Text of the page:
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Monthly Archives: May 2012

Philip Morris Names Jacek Olczak CFO, Succeeding Hermann Waldemer

Tobacco firm Philip Morris International  on Monday said its Chief Financial Officer Hermann Waldemer has elected to take early retirement effective July 31. Waldemer will be succeeded by Jacek Olczak, with effect from August 1.

PMI Brands
Philip Morris International Brand portfolio

Olczak is currently President, European Union Region. He will be succeeded by Drago Azinovic, currently President, Philip Morris Japan.

Commenting on Waldemer’s retirement, Louis Camilleri, Chairman and CEO, said, “His crowning achievement is undoubtedly his invaluable contribution as CFO to our company’s tremendous performance since our spin off from Altria Group, Inc., in March 2008.”

Olczak has been in his present role since April 2009. Since joining the tobacco company in 1993, Jacek has held several increasingly senior positions in Finance, Sales and Operations, including General Manager Romania, Managing Director Poland and the Baltic States.

Azinovic joined the company in 2009 as Vice President Marketing and Sales for the Asia Region. In July 2011, he was appointed to his current position as President of the company’s affiliate in Japan.

PM closed on Friday at $89.13, down $0.83 or 0.92 percent, on 3.71 million shares.

 
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Posted by on May 8, 2012 in Tobacco News

 

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Cigar Info

There are fewer basic sizes in the world of cigars. The size of a cigar is defined by diameter (ring gauge) and length (in inches). Ring gauge is the diameter measured in 64ths of an inch, so a cigar with a ring gauge of 48 is 48/64ths (or 3/4ths) of an inch.

Burning Cigar
A pile of cigars

The basic sizes are:

Cigarillo Cigars (3″ X 20 ring gauge)
Panatela Cigars (6″ X 36)
Corona Cigars (5 1/2″ X 42)
Lonsdale Cigars (6 3/4 X 42)
Robusto Cigars (5″ X 50)
Toro Cigars (6 x 50)
Double Corona Cigars (7 1/2″ X 50)
Churchill Cigars(7″X 48)

Cigars and Their Regions

Cigars sold in the United States are manufactured in many countries throughout the world including Jamaica, Nicaragua, Honduras, Mexico, Brazil, Belgium, Holland, Denmark, Germany, Switzerland, the Dominican Republic, the Canary Islands, the Philippines and the United States. Each of these countries produce cigars which vary from each other in flavor, strength, aroma, and price. Seed from the same tobacco plant put into the ground in various countries will yield very different results because of differing climate conditions, soil, water, even perhaps the air itself. As a matter of fact, cigars produced in a particular country may contain tobaccos grown in a completely different country.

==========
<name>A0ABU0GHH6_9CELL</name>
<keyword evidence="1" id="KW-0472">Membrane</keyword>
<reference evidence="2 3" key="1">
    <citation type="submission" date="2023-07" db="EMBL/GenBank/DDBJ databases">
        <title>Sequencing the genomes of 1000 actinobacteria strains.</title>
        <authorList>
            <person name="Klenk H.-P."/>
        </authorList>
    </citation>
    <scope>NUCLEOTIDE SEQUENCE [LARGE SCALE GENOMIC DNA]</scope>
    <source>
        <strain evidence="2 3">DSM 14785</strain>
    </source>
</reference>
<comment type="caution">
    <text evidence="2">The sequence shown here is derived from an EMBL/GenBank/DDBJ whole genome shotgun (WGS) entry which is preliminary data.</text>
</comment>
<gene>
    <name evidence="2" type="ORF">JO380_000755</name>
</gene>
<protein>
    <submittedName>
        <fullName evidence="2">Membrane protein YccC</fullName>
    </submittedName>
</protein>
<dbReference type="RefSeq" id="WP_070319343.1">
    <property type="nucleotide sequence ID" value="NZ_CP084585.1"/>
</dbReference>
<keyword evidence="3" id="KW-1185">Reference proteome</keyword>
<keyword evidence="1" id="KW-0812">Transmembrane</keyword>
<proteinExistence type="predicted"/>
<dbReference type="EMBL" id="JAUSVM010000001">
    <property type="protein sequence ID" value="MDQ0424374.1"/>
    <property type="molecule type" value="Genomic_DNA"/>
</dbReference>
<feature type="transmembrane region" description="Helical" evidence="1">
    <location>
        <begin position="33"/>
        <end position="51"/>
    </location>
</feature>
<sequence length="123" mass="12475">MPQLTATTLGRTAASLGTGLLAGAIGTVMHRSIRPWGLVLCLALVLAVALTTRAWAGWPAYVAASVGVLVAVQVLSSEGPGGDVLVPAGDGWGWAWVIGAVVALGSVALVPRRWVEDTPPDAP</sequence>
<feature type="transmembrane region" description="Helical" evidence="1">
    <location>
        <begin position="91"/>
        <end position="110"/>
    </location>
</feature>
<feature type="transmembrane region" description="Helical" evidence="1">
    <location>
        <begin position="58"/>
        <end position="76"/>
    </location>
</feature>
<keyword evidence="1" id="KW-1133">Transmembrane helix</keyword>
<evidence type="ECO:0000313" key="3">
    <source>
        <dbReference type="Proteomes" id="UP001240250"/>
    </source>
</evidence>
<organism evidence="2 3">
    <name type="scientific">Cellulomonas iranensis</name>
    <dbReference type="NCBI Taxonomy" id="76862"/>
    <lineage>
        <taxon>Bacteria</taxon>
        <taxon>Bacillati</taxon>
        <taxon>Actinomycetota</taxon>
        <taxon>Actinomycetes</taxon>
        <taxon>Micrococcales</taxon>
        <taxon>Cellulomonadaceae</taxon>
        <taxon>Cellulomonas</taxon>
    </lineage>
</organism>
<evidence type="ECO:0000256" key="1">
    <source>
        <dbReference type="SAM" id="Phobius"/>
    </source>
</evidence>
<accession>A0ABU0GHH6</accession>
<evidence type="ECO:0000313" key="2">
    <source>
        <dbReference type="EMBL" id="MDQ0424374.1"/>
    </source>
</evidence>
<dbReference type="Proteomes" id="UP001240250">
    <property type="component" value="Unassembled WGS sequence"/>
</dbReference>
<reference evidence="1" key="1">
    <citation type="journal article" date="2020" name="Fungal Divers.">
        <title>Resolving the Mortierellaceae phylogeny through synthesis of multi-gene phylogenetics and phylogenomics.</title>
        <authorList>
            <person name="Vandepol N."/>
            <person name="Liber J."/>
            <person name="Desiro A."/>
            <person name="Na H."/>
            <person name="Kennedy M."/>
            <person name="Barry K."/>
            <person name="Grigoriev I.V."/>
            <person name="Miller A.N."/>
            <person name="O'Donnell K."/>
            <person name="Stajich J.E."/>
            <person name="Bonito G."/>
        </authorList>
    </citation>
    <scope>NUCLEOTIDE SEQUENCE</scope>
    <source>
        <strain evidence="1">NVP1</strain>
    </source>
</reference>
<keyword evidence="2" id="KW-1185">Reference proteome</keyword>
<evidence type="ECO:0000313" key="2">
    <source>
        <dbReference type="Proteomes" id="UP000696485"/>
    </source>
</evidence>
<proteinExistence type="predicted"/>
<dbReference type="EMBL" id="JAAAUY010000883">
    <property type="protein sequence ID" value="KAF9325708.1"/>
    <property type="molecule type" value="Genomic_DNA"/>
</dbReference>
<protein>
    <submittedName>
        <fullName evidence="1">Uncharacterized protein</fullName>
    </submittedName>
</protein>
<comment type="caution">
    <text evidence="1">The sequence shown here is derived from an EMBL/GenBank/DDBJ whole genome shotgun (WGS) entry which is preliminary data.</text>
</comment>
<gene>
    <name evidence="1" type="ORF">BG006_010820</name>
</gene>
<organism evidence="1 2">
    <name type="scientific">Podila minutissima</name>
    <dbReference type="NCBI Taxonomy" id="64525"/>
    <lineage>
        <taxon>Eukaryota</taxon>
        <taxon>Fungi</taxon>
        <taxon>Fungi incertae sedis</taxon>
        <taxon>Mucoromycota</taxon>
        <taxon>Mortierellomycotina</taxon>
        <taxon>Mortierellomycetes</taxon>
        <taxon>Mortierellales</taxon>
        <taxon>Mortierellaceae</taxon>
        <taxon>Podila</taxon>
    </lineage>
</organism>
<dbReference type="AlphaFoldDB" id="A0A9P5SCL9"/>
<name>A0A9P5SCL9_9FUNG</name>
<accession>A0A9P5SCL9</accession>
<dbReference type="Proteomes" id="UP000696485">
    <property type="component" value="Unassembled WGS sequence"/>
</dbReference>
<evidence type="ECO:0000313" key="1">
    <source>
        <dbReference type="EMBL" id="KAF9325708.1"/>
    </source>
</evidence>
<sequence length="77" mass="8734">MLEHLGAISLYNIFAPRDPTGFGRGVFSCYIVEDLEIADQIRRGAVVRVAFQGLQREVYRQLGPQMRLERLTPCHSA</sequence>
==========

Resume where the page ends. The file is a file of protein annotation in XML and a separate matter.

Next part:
– Dominican Republic Cigars made in the Dominican Republic are presently the most popular choice among US consumers. Their flavor is subtle, sweet, nut-like and usually milder than most other countries.

– Honduran cigars are more robust in flavor with a more full-bodied strength. To the uninitiated, they may be overpowering.

– Jamaica cigars are gentle, mild and more mild than even Dominicans. A good cigar for early afternoon or even early morning.

– Nicaraguan cigars are just coming back into their own after the burning of the tobacco plantations during the Sandanista years. They tend to be slightly less robust than Hondurans and possess a sweet nutty flavor.

– Mexican cigars are thought to be on a tier below super premium cigars because of a general lack of refinement. However, there are several excellent Mexican brands.

– Cigars made in Europe are unlike those described above in that they are machine-made using short filler tobaccos and are generally not humidified. They are also smaller in size. The taste of these cigars is quite different because they use tobacco not only from the Americas (Brazil) but also from Africa and Indonesia. These tobaccos blend to produce a spicy flavor in a mild cigar.

Paul Garmirian’s The Gourmet Guide to Cigars Describes Cigars in this Fashion:

“A cigar consists of three components: the filler, the binder, and the wrapper. The filler, which is the inner core of the cigar is what constitutes the body and shape of the cigar and constitutes its greatest mass. The binder is the leaf that binds the filler. It is somewhat coarser than the wrapper. The wrapper which is the outer covering of the cigar must be strong, yet elastic and silky. The elasticity of the wrapper gives the ability to the leaf when moisturized to stretch without breaking.”

Rick Hacker in The Ultimate Cigar Book points out that there are three different ways a cigar may be made:

Handmade Cigars – The entire cigar is bunched, rolled and trimmed by individual hand labor. It can be one person working alone on a single cigar, or the work can be divided between a buncher and a roller working on the same cigar. The main criterion is that the entire cigar is completely made by hand from start to finish.

Machine Bunched/Handrolled Cigars– The filler is bunched by machine and then the filler/binder combination is turned over to a cigar roller, who puts the wrapper on by hand. This technique is often simply referred to as machine bunched.

Machine-made Cigars – The filler, binder and wrapper are completely assembled by machine.”

The best way to decide what you will like is to become familiar with various sizes and types of cigars. Then you’ll be able to determine what cigar is best for your own special smoking scenarios.

 
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Posted by on May 8, 2012 in Tobacco News

 

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